Catholicism expert R. Scott Appleby says the new Pope will
likely keep enforcing orthodoxy, leading to possible "winnowing" in the U.S.
R. Scott Appleby is a professor of American religious history and director of
the Joan B. Kroc Institute for International Peace Studies at the University of
Notre Dame. The author of numerous books and articles on Catholic modernism,
Appleby is general editor of the Cornell University Press series, Cushwa Center
Studies of Catholicism in Twentieth Century America.
On Apr. 20, in a conversation with
BusinessWeek Special Correspondent
Therese Palmer, Appleby offered his perspective
on Pope Benedict XVI, his role as guardian of orthodoxy under John Paul II, and
his relationship with the U.S. Church. Edited excerpts of their conversation
Q: For some liberal American Catholics, why do you think this is their worst
nightmare come true?
A: Pope Benedict XVI has a reputation, built over many years, for cracking
down on what he would call theological dissent -- but what they would call
healthy theological pluralism within Catholicism.
Q: Do you think he has the capacity to change now that he isn't the Prefect
of the Congregation for Doctrine?
A: In his former capacity, Ratzinger was required to draw sharp lines around
Catholic orthodoxy and underscore the traditional teaching of the Church.
However, I'm less inclined to believe he will relax this vigilance as Pope
because he brought profound theological convictions to the job of "enforcer of
orthodoxy." He wasn't merely a watchdog. He was a leading theologian who helped
define the meaning of Catholic teaching.
He was a theologian with well-defined critiques of secularism and unhealthy
laxity of behavior on moral precepts. The U.S. is case No. 1 in his book with
respect to "lax behavior" or disobedience to Church teaching on matters like
Q: Is the Vatican hierarchy and election of a Pope outdated for the modern
democratic world? In the last 300 years, there has been increased emphasis on
personal freedom exercised in a participatory democracy instead of historical
obedience to one Pope or one king.
A: Cardinal Ratzinger has indicated that certain forms of democracy can
promote relativism, an attitude that effectively denies the certainty of
absolute truth. As the Prefect of the Congregation for the Doctrine of the
Faith, he has warned repeatedly that relativism can be a byproduct of democracy.
The new Pope will likely be critical of certain aspects of American Catholic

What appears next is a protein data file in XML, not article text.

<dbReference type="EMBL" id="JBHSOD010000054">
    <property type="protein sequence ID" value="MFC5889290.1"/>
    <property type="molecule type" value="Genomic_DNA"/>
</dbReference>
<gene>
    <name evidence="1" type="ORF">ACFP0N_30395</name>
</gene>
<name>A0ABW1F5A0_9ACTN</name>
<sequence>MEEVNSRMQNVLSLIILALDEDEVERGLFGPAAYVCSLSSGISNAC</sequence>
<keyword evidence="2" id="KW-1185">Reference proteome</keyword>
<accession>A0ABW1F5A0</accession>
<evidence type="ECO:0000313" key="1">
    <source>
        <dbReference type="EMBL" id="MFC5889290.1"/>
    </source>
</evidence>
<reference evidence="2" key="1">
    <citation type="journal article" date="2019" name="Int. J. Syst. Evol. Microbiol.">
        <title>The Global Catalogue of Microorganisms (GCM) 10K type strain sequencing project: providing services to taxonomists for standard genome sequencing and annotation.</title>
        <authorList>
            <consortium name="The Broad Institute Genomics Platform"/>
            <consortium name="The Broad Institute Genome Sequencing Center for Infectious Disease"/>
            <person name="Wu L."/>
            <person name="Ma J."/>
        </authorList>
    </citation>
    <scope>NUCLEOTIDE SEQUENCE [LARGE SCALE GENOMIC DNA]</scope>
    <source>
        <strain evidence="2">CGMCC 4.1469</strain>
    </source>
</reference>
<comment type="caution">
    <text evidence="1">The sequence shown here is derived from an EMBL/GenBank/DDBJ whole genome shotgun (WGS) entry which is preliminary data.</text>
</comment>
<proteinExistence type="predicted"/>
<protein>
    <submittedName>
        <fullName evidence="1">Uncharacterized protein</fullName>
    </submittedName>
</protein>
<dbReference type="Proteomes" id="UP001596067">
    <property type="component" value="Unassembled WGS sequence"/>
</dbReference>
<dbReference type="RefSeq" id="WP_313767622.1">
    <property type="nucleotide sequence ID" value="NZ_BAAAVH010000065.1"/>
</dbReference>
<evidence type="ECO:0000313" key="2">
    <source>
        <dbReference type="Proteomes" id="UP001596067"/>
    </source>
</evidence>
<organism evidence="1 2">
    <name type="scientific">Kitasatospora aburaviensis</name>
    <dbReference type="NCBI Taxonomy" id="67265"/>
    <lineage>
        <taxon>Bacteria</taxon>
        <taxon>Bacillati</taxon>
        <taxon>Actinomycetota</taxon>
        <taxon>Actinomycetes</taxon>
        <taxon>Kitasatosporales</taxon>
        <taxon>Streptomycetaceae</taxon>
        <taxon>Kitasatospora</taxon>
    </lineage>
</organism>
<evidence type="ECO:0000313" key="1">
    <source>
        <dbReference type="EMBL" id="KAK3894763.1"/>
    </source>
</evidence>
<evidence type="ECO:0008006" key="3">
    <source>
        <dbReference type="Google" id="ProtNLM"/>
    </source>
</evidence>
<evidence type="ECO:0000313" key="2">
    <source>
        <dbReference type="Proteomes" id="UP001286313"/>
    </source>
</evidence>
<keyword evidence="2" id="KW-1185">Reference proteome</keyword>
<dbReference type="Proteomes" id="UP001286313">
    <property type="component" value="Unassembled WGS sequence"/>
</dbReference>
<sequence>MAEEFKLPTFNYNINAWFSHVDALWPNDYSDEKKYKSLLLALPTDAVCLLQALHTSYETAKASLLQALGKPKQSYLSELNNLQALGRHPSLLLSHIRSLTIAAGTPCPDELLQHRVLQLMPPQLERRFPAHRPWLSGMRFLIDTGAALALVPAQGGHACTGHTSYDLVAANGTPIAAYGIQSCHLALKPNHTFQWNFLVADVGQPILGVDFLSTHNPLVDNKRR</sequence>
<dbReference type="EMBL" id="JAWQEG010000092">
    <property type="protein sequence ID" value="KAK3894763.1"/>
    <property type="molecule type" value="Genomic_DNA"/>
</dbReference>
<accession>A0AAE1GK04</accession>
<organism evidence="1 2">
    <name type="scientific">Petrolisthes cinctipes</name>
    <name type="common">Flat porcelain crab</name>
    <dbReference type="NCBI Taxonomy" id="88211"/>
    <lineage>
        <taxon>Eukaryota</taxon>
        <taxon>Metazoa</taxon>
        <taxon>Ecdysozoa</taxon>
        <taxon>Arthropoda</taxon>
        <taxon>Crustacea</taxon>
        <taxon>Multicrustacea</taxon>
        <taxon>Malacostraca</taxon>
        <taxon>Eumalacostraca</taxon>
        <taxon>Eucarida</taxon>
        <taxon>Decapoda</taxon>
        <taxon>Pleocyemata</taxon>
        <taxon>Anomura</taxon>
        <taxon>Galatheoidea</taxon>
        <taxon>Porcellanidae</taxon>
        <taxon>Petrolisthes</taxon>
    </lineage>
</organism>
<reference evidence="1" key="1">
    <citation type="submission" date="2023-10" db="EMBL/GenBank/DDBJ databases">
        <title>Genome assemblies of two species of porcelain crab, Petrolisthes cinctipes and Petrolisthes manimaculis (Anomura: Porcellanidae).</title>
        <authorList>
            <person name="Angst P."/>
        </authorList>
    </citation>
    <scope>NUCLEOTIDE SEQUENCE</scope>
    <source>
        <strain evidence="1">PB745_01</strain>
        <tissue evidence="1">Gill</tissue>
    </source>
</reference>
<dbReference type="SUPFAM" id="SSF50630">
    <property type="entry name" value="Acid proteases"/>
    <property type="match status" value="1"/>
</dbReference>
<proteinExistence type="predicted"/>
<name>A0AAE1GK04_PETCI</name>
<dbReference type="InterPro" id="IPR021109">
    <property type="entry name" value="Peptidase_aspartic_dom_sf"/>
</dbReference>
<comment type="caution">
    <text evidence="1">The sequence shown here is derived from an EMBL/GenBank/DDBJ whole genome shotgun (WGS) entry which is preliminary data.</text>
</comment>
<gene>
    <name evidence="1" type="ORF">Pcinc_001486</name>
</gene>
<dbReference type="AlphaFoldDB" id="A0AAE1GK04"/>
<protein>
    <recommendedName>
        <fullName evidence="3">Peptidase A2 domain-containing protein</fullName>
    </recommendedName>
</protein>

practice, as was Pope John Paul II, who demanded obedience to certain teachings
and didn't get it.
Q: You have said the choice of Cardinal Ratzinger could lead to a "winnowing"
of the American church. Why do you think that?
A: The controversy over denying Communion to politicians who are pro-choice
or who are divorced and remarried outside the Church is an example of possible
If it's true Pope Benedict XVI prefers a leaner, smaller, purer church as he has
spoken of before, we could see a withering of certain Catholic institutions
because they're not considered fully Catholic. This might include Catholic
colleges, hospitals, and other Catholic institutions.
In his role as Prefect, he determined who could and could not speak as a
Catholic theologian. As Pope, that power could be extended more broadly.
Q: Where does this leave liberal American Catholics?
A: It leaves them both concerned and hopeful. The concern is that the man
who has become Pope not continue to play the narrower role he was required to
enact in his previous office.
The hope is that his intellect and his ability to adapt to the new office will
lead to a papacy that's in true dialogue with the Church -- the believers -- as
well as the world.
Q: Why would the Cardinals chose a man like this, given all of the apparent
problems the Church faces?
A: There are three possible reasons. First, they wanted to send a clear
signal that there won't be any fundamental changes in the doctrine and moral
teaching of the Church. Those who expect some liberalization or adaptation to
the modern world should abandon those expectations.
Second, it demonstrates continuity with the papacy of John Paul II, whom
Cardinal Ratzinger served long and loyally.
[The third possibility is] they elected Cardinal Ratzinger to demonstrate
strength in the areas where John Paul II was weak: Primarily in the internal
administration of the Church and in managing the Curia and appointment of
bishops. These are areas where Ratzinger will bring great expertise and